If you or your NGO is considering starting a new or replacing your current database for sea turtle data, then please check out this initiative.
Earlier I introduced the wish at Osa Conservation‘s sea turtle program for some solution to unify data entry by volunteers during and/or after their beach patrols. In part three, I will look at another old one, which contrary to the SWOT database (part 2), is designed for the capture of beach patrol data.
“The Turtle Research and Monitoring Database System (TREDS) provides invaluable information for Pacific island countries and territories towww.sprep.org/thetreds
manage their turtle resources. TREDS can be used to collate data from strandings, tagging, nesting, emergence and beach surveys as well as other biological data on turtles.
According to the web page quoted here, this sea turtle database was developed by the Secretariat of the Pacific Regional Environment Programme (SPREP) in collaboration with other governmental and intergovernmental organizations (Western Pacific Regional Fishery Management Council, Secretariat of the Pacific Community, NOAA Fisheries, Queensland Government Environmental Protection Agency, South-East Asia Fisheries Development Centre and the Marine Research Foundation).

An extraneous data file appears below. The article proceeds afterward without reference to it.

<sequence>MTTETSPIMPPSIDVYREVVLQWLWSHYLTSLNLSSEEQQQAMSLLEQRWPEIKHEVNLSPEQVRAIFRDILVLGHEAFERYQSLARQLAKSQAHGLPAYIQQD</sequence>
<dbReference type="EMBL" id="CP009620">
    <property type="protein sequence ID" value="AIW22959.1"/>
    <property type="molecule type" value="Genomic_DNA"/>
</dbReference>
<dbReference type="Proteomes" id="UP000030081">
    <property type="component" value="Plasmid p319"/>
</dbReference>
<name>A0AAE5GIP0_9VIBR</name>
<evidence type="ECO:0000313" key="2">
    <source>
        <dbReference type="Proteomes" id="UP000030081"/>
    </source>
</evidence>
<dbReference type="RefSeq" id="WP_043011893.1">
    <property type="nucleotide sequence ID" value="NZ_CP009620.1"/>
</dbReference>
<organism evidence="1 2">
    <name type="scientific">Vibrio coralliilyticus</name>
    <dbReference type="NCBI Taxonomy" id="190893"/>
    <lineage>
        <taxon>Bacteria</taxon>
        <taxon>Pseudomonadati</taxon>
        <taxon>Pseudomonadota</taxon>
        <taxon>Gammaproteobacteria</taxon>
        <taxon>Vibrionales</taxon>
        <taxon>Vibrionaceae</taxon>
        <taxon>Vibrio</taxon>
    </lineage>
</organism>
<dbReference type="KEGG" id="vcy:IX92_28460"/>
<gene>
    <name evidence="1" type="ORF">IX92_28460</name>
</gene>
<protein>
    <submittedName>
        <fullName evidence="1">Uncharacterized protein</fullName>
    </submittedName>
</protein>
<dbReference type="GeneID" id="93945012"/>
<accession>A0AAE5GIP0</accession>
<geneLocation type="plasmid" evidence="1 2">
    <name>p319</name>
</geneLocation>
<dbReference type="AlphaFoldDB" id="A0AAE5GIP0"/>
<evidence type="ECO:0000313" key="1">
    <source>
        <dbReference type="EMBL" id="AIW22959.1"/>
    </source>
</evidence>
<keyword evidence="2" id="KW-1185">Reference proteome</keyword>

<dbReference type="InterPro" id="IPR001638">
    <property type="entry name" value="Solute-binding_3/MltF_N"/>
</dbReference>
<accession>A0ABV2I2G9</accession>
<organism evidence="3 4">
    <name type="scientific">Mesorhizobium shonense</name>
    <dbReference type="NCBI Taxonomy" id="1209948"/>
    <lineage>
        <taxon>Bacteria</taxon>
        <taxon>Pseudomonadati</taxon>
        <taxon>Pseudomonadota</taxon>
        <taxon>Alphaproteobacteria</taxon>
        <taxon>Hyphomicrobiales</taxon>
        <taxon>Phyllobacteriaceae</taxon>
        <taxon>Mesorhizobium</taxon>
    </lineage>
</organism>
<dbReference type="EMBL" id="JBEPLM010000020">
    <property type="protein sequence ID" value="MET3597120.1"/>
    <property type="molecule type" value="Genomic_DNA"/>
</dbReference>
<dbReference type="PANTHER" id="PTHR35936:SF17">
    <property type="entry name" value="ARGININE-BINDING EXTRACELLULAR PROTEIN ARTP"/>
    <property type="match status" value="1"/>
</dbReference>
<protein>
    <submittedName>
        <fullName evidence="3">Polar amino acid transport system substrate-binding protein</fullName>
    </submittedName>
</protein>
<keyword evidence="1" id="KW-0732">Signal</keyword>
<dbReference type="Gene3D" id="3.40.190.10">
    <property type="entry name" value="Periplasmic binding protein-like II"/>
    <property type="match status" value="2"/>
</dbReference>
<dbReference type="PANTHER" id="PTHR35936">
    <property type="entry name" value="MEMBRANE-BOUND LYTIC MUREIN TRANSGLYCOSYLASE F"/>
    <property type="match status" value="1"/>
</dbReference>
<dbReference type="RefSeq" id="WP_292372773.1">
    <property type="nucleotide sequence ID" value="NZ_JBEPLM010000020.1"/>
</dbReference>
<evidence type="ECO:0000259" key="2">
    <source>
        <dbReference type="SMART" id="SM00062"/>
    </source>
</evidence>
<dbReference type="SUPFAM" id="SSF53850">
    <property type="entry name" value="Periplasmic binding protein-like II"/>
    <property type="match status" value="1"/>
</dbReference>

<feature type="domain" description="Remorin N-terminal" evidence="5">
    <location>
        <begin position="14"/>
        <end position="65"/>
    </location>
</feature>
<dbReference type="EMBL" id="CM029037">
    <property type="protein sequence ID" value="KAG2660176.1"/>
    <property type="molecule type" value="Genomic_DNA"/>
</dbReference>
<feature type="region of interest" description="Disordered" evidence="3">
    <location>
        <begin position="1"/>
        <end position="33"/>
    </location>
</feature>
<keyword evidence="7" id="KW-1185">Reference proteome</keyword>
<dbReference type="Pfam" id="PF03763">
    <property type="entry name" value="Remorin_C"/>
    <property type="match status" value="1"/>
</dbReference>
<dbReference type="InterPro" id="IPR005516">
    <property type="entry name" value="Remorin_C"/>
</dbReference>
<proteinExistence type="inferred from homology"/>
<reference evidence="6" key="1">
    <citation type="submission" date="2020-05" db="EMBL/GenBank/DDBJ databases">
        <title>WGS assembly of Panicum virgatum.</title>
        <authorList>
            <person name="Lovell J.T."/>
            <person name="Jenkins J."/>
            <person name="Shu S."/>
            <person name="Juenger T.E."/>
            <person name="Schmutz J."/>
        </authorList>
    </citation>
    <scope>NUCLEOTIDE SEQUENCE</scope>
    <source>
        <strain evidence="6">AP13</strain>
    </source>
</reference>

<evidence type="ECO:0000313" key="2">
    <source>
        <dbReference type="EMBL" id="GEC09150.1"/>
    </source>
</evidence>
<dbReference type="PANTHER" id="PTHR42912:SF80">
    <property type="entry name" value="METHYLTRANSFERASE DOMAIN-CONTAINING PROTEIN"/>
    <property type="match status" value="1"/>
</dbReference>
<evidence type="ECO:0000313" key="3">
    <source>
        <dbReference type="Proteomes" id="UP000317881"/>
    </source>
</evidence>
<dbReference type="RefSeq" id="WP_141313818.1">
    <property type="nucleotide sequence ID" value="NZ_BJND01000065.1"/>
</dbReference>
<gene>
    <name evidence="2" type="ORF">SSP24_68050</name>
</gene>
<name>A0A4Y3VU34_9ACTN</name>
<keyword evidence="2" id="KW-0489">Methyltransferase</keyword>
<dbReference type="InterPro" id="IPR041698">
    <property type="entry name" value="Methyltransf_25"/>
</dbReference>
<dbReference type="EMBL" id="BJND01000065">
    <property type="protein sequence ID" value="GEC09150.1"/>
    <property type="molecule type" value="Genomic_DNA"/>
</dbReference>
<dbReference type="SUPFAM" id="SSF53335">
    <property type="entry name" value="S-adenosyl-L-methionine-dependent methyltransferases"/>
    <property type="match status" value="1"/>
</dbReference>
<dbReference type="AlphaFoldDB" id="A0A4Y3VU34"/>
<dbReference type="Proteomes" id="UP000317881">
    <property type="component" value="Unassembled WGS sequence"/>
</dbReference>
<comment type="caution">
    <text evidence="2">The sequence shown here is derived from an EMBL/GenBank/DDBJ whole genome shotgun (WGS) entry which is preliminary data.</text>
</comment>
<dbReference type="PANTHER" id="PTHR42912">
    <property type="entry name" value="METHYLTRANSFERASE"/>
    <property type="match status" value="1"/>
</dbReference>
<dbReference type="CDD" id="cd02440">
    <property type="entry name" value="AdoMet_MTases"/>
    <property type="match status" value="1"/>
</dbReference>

It was developed around 2003 and tested in Samoa, American Samoa, Vanuatu, French Polynesia and Fiji. It seems that the project was finished in 2007. Most news about TREDS stopped in 2014.
The database and a manual is downloadable from the SPREP webpage quoted above and is implemented in Microsoft Access 2007. However, also a stand-alone version seems available. Unfortunately, I haven’t bee able to test it because I don’t have a Windows computer. The manual can be downloaded and I browsed it to see if the software could be used by Osa Conservation’s (OC) sea turtle program.
On the upside, the software allows for setting up a central database and having remote versions that upload or sync data to the central database. The remote version would have to run on a Windows machine as well. Back in 2007 that would be impractical because one would have to take a laptop to the beach. Today Microsoft produces hybrid laptop/tablet PCs that might work pretty well on the beach – although there might still be issues with sand and rain.
Another good thing about the TREDS database is that the remote installations do not have to be on-line. Also, much of the data collected at OC would fit, but unfortunately not all. In particular, the software does not allow collecting a lot of data about the conditions in the hatchery.
From the outset, it looks like a very interesting and in outline well thought through database. I am no fan of MS Access, but if it does the job well, who am I to complain. In fact, it is a pity that most of the activities around the project seemed to have stopped in 2014. In 2019 there was a call for tender for a new version in Drupal 8 (all I know is that it is a content management system), but the call was canceled this year. I sent an email to ask how the project is doing but so far have received no reply.
The next sea turtle database will be Turtle Tracker, which is similar but different and not for free.
The series of posts to which this post belongs is also published as one page.
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